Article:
Have you ever tried this?
Do you have any other simple and fun science experiments to recommend?

Jill

Tuesday, January 14, 2014

Kids Fishing

After a few years of thought and another few of growing up and getting taller and more mature, we took the punt.

I enjoyed fly fishing for trout as a kid back in Scotland, and have fond members of early morning starts and driving up to a dam. We waited patiently for a bite.

In contrast, here in Cairns, people usually go out to sea fishing or head up to lake Tinaroo in the Tablelands for Barramundi fishing.  We heard of Tarzali Lakes and thought we could camp and try our luck fishing.  A great chance to share the love of fishing with the girls.

When we arrived it was a very hot, 30 degree plus afternoon but still people were fishing.  I thought it was odd to be fishing in the middle of the day but, who knows?  We were greeted by the owner and founder of Tarzali lakes, Peter who was friendly and fun.  He asked us if we knew what we were doing and I kinda bluffed my way through. The theory is fine, the knots another!  Peter asked us if we thought we could beat the record of 16 fish caught in one session?  Crazy I thought, I remember as a kid, sitting for hours waiting for a bite.

Then I realised just how stocked the lake was.  Jade Perch was the fish and the pool was teeming with them!  When we started fishing, I realised this would be a fun and great experience for the girls, and they would certainly be catching fish.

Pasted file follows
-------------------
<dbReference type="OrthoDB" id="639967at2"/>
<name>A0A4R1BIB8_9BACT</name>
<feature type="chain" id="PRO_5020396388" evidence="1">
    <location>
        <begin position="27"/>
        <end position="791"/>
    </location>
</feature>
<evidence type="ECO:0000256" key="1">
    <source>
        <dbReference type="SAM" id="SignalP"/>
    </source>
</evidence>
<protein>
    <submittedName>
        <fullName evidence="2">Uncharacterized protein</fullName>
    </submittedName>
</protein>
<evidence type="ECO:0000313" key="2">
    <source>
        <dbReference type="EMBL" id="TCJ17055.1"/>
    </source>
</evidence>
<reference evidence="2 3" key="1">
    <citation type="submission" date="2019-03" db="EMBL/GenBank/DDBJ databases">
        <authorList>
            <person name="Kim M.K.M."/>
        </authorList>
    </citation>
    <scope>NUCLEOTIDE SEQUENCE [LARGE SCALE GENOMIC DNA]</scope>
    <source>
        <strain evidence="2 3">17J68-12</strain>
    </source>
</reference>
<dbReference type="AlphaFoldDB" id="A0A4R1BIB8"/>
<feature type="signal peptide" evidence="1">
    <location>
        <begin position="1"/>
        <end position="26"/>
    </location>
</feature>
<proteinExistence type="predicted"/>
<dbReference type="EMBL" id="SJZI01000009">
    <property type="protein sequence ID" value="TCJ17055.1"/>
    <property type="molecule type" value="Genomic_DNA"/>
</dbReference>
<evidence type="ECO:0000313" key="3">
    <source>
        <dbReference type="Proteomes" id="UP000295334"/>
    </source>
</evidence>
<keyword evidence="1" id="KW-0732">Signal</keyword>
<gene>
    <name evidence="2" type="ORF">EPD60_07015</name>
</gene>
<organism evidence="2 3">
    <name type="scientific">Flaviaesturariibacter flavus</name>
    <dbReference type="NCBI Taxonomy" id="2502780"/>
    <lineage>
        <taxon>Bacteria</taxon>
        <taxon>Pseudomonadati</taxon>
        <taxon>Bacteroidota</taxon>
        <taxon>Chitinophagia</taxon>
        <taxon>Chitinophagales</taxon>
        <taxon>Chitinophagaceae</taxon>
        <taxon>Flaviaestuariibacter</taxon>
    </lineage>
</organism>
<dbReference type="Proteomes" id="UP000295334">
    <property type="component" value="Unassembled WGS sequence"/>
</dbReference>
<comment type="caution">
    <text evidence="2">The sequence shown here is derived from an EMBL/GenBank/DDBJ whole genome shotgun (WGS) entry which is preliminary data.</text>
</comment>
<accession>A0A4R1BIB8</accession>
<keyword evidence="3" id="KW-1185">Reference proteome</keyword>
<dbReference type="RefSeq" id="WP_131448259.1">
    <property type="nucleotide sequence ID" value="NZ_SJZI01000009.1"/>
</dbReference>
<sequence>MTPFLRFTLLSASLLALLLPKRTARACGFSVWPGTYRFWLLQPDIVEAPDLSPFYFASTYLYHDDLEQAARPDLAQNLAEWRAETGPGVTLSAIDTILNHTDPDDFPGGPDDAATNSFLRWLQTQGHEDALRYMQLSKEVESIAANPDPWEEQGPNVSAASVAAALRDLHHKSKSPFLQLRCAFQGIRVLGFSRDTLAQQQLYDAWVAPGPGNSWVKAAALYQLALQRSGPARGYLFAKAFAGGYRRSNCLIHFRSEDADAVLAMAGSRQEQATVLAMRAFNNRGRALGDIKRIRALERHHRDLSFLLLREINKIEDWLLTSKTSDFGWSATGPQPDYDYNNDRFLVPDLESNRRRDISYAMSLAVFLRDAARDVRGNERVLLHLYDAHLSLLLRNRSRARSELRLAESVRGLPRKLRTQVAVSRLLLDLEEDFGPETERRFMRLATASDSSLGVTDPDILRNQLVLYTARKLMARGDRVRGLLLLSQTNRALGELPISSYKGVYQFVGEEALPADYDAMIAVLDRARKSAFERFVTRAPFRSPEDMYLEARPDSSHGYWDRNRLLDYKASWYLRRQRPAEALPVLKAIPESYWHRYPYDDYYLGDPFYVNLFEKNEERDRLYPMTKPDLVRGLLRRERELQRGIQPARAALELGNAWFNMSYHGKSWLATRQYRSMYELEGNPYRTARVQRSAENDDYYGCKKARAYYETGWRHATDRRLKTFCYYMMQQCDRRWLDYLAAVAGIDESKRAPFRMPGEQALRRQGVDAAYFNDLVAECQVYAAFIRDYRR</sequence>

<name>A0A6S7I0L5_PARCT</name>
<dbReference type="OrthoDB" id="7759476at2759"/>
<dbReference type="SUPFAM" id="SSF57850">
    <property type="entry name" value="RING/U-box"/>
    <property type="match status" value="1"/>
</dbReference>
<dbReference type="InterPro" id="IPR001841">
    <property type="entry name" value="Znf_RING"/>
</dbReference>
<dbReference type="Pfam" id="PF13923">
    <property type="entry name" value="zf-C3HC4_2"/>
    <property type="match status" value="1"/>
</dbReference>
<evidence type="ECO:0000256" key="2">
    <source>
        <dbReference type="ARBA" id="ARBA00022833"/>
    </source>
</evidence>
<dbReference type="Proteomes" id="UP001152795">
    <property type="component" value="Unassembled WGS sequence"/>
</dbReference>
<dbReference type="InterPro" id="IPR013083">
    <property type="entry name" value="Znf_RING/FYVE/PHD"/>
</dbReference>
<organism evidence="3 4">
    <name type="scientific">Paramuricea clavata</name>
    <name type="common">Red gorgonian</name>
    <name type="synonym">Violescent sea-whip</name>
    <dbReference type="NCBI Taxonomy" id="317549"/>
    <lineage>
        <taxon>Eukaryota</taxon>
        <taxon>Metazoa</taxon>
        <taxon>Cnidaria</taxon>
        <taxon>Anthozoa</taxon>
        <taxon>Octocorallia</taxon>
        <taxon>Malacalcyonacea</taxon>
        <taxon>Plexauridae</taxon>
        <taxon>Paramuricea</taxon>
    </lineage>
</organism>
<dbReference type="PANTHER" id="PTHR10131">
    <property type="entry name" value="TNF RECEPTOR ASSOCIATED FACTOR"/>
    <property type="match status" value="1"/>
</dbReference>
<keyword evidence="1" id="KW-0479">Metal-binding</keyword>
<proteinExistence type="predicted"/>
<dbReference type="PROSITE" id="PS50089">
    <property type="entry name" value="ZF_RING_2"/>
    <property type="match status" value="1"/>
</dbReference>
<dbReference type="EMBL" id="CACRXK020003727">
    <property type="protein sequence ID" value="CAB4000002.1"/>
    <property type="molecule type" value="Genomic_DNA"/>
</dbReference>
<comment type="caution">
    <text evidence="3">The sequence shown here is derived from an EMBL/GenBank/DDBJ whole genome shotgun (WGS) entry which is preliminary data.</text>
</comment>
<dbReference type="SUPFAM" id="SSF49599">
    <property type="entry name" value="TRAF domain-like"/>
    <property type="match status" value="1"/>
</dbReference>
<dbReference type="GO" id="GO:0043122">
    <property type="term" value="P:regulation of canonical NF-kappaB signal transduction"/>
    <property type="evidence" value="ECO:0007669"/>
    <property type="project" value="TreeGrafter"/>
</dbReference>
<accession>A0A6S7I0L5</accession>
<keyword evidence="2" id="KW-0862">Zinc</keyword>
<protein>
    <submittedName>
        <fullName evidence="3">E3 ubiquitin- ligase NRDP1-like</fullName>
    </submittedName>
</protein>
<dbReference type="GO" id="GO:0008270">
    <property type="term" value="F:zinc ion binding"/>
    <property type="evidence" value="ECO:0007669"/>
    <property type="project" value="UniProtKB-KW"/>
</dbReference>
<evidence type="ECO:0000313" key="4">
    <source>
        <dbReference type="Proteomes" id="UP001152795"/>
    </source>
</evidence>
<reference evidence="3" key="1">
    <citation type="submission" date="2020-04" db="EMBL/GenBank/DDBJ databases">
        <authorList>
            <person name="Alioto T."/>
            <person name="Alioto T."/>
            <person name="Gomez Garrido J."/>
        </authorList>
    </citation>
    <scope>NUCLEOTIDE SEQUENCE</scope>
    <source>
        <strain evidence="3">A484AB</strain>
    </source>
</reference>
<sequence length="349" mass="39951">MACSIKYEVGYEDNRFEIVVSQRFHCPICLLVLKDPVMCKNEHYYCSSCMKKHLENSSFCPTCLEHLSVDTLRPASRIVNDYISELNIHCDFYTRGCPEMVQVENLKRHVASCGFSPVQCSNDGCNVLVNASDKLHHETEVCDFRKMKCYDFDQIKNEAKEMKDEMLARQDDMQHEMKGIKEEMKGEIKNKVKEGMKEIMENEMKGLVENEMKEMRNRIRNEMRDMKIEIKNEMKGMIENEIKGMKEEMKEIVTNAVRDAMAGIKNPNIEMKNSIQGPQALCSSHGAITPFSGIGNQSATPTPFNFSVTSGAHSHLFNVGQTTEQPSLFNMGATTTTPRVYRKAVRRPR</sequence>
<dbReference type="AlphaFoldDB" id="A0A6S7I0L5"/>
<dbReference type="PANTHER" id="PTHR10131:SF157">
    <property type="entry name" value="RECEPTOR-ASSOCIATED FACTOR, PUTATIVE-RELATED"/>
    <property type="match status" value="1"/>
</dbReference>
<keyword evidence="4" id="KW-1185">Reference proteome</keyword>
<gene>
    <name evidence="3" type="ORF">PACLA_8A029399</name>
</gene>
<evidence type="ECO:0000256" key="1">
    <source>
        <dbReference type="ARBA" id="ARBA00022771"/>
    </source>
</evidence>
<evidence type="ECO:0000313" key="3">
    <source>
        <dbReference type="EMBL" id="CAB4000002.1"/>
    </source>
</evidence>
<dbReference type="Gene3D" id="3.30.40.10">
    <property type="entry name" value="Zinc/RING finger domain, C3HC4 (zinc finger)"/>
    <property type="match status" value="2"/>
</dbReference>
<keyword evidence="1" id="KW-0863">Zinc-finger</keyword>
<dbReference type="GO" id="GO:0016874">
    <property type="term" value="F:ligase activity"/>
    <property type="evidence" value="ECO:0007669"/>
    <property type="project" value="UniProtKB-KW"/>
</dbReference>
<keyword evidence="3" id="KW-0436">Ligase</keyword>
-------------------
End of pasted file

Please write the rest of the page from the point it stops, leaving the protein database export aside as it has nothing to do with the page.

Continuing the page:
Once we got set up and threw some burley in, the fish were chomping it.  We were ready to go and after getting the routine sorted, bait on, up to the bank, hold the line, flip the spinner, cast out, flip the spinner back and reel in.  Within a second or two, either you had a bite or you lost the bait!!

When the perch struck, you usually kept it on the line, it would fight a little and then quit, the girls could land them fine.  The look on the girls faces as each of them when they caught their first fish was priceless.  Shock, exuberation and excitement as well as the thrill of the fight all kicked in.  The girls just kept reeling them in.
Their faces were a picture when they caught one and they went from no knowledge into great little fisher girls in no time.  It was all catch and release so as long as the hooks could effortlessly be removed from the mouths of the fish, all was good.
Easier said than done.

Between Jill and I we unhooked about 40 or 50 of the fish over the two days.  We all got an understanding on how important it is not to hurt the fish and we learned how to take the hook out of the mouth without hurting the fish.  Some of the fish were caught nicely through the mouth, others were hooked in all sorts of places, and it was an effort to quickly remove the hook and return them to the pond.

We caught so many, my hands were raw with moving hooks, and the girls had definitely got the fishing bug.
In retrospect, I need to thank my dad for getting me in the fishing game and unhooking my fish!
It was not my memory of fishing with the hour long waits for a bite, this was all action!


Going home with some smoked fish was an unexpected bonus and a great thank you has to go out to Peter, Dylan and the Tarzali Lakes team.

What a trip!

Euan